McALLEN, RGV – The demand to secure healthcare coverage under the Affordable Care Act is huge in the Rio Grande Valley, which is understandable given that 40 percent of the population goes without insurance.

That demand was there for all to see at the McAllen Convention Center on Thursday as hundreds of people waited patiently in line to visit with a health insurance navigator. The enrollment fair had drawn over 300 people by 10 a.m., organizers said, and over 850 had visited the center by the close of day.

“It does not surprise me, how many people are here. We knew there was going to be a tidal wave here at the end and that tidal wave has arrived,” said Jose Medrano, RGV field organizer for Get Covered America. Medrano said 30-plus navigators were on hand to assist with enrollment questions, some being brought in from Austin and San Antonio to cope with demand. He said enrollees should expect to wait three hours or more to get seen. For those who could not wait that long, the opportunity existed for them to sign up for assistance and return Friday, when they would be able to jump front of the line.

The two-day enrollment fair has been organized by Congressman Rubén Hinojosa, who hired two additional staff members earlier this year to work on ACA activities. Hinojosa paid tribute to Valley media outlets, particularly the Spanish-language ones, for helping to get the word out about the March 31 sign up deadline. Thanks to presenter Brenda Lee Huerta, Univision Radio is promoting the enrollment fair every half hour. On Wednesday evening, KGBT-TV Action 4 News held an ACA phone bank with Hinojosa.

Congressman Rubén Hinojosa is interviewed by a reporter while hundreds of people wait to sign up for health insurance at the McAllen Convention Center.
Congressman Rubén Hinojosa is interviewed by a reporter while hundreds of people wait to sign up for health insurance at the McAllen Convention Center.

“The demand for health insurance in the Valley is huge and this enrollment fair has been the biggest and the best of the eight we have held,” Hinojosa told the Guardian. “We had 300 to 400 people here by 10 a.m. and we expect as many as 1,000 by the end of the day. I want to thank my staff and all the healthcare groups and navigators for making this event a great success.”

Later in the day, Hinojosa was due to visit Alamo Parental Literacy Multipurpose Center for an ACA enrollment event with PSJA ISD Superintendent Daniel King. “I am urging everyone who is lacking health insurance to come to this event. If you do not sign up you could be subject to a penalty of $95 for an adult and $37.50 for a child. But if you come along and try to enroll, if show intent, you can avoid having to pay a fine,” Hinojosa said.

Lack of health insurance hits Latinos the hardest. According to the Pew Research Institute, more than one-fourth of Hispanic adults in the United States lack a usual health care provider, and a similar proportion report obtaining no health care information from medical personnel in the past year. n Texas, Latinos comprise 40 percent of the total population, yet make up 60 percent of the uninsured population. Hinojosa said in his meetings with constituents, healthcare is the No. 2 issue among Latinos.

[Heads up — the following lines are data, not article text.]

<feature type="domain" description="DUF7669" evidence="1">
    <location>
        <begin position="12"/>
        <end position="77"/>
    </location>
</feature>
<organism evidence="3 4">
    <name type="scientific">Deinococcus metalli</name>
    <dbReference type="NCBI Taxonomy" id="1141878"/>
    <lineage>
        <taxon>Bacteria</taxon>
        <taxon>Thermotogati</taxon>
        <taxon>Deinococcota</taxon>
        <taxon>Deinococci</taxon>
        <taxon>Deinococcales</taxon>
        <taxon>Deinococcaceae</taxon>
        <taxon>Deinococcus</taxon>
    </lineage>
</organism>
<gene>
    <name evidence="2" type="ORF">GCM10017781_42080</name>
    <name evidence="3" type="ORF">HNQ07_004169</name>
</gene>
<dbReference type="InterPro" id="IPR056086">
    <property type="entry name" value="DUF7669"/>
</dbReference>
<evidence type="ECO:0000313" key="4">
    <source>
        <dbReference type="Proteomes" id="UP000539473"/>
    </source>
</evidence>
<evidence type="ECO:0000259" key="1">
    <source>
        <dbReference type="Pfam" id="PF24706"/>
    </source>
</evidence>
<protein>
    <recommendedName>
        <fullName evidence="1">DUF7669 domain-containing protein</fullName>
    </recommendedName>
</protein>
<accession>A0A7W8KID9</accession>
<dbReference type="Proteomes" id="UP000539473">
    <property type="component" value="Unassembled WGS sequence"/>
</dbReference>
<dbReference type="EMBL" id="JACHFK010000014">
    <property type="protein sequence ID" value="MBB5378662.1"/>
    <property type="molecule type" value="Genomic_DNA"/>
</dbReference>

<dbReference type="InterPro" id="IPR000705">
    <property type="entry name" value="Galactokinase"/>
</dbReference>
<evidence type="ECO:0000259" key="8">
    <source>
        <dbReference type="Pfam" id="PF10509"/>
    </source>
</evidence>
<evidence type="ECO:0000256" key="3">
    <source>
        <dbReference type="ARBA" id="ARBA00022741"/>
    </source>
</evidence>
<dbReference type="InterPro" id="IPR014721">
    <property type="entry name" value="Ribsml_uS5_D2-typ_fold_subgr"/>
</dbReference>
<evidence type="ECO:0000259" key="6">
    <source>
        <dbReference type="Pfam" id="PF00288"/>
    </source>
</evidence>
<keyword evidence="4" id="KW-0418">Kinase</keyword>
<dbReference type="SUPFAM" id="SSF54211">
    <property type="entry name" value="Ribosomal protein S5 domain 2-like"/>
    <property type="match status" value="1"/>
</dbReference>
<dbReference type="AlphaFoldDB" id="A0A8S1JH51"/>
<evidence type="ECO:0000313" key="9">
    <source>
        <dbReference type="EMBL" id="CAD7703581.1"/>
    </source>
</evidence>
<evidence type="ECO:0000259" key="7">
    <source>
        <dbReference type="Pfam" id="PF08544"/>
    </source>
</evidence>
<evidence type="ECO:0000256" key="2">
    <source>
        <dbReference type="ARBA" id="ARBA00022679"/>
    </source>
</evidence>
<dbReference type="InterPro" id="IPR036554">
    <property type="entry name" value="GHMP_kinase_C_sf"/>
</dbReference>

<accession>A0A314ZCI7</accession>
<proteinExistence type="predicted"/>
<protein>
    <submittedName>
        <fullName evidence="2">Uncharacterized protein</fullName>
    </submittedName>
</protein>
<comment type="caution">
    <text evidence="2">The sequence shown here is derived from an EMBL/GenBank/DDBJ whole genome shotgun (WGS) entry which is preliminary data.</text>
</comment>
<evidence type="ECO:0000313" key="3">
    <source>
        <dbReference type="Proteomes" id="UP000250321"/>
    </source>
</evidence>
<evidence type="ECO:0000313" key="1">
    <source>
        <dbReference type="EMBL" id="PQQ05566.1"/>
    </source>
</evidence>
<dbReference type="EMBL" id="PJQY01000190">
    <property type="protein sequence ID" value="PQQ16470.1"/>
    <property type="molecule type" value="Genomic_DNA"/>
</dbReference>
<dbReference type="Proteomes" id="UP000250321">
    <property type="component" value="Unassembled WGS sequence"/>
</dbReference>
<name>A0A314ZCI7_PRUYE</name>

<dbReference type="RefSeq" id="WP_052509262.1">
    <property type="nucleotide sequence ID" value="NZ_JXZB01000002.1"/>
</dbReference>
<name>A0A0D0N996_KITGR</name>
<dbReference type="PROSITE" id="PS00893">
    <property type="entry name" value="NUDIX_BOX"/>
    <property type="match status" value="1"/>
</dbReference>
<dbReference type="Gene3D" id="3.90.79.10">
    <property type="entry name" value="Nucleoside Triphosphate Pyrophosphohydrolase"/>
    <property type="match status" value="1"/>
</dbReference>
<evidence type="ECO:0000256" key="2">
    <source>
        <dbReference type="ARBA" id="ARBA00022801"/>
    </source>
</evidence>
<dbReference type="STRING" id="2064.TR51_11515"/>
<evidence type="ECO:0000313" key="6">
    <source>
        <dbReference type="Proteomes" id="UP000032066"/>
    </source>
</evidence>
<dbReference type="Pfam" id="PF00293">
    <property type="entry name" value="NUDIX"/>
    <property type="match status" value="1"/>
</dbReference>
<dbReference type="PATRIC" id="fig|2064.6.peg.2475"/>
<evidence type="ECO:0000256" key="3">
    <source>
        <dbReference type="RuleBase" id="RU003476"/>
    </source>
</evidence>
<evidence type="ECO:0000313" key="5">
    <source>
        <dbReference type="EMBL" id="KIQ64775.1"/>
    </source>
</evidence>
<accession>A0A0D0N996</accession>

“There are four top issues for the Latino population. The first is jobs. The second is healthcare. The third is education and the fourth is immigration reform,” Hinojosa said. Of these four, health care is the most costly, the veteran congressman said. “In areas where large numbers live below the national poverty level of $15,500 per family, such as the Rio Grande Valley, it is a real sacrifice for families to buy health insurance. But, it is worse if they don’t and in some cases they can lose one of their children or maybe a spouse.”

According to navigator groups, thousands of Valley residents have tried to sign up for health insurance under ACA but have been turned away because they are in the so-called “coverage gap.” In other words, they earn too much to qualify for Medicaid but not enough to qualify for a big government subsidy under ACA. When ACA was being developed, the thought was that this portion of the population would be covered through the expansion of Medicaid. The federal government made it financially attractive for states to expand Medicaid but some, including Texas, declined to do so.

According to a study by the Commonwealth Fund, a nonprofit which wants to see improvements in health care accessibility and affordability, Texas could refuse $9.6 billion of federal Medicaid matching funds by 2022.

“Because of the neglect by Governor Rick Perry we are going to lose billions of dollars over the next ten years that could have been used to expand Medicaid. Governor Perry has just absolutely denied the State of Texas that opportunity. How shameful that he would do that to his fellow Texans. We could have used that money to expand Medicaid to make it possible for so many more people to get healthcare coverage,” Hinojosa said.

Perry disputes this. He has predicted the federal government will have to roll back its pledge to pay the lion’s share of expanded Medicaid, partly because of federal budget cuts and partly because ACA will not enroll enough young people to make it sustainable.

“The math gets worse heading into the new year. Starting in 2014, up to 80 million Americans might lose their employee-sponsored policies because those policies don’t comply with Obamacare specifications. And those fortunate enough to keep coverage will still face a host of health care taxes, fees, premium increases and increased out-of-pocket costs,” Perry said in January.

Meanwhile, navigator groups in the Valley continue to work hard to get everyone who wants coverage signed up before the March 31 deadline. Get Covered America’s Medrano said the Mexican Consulate’s Office in Brownsville will be hosting an ACA enrollment fair next Tuesday, March 25.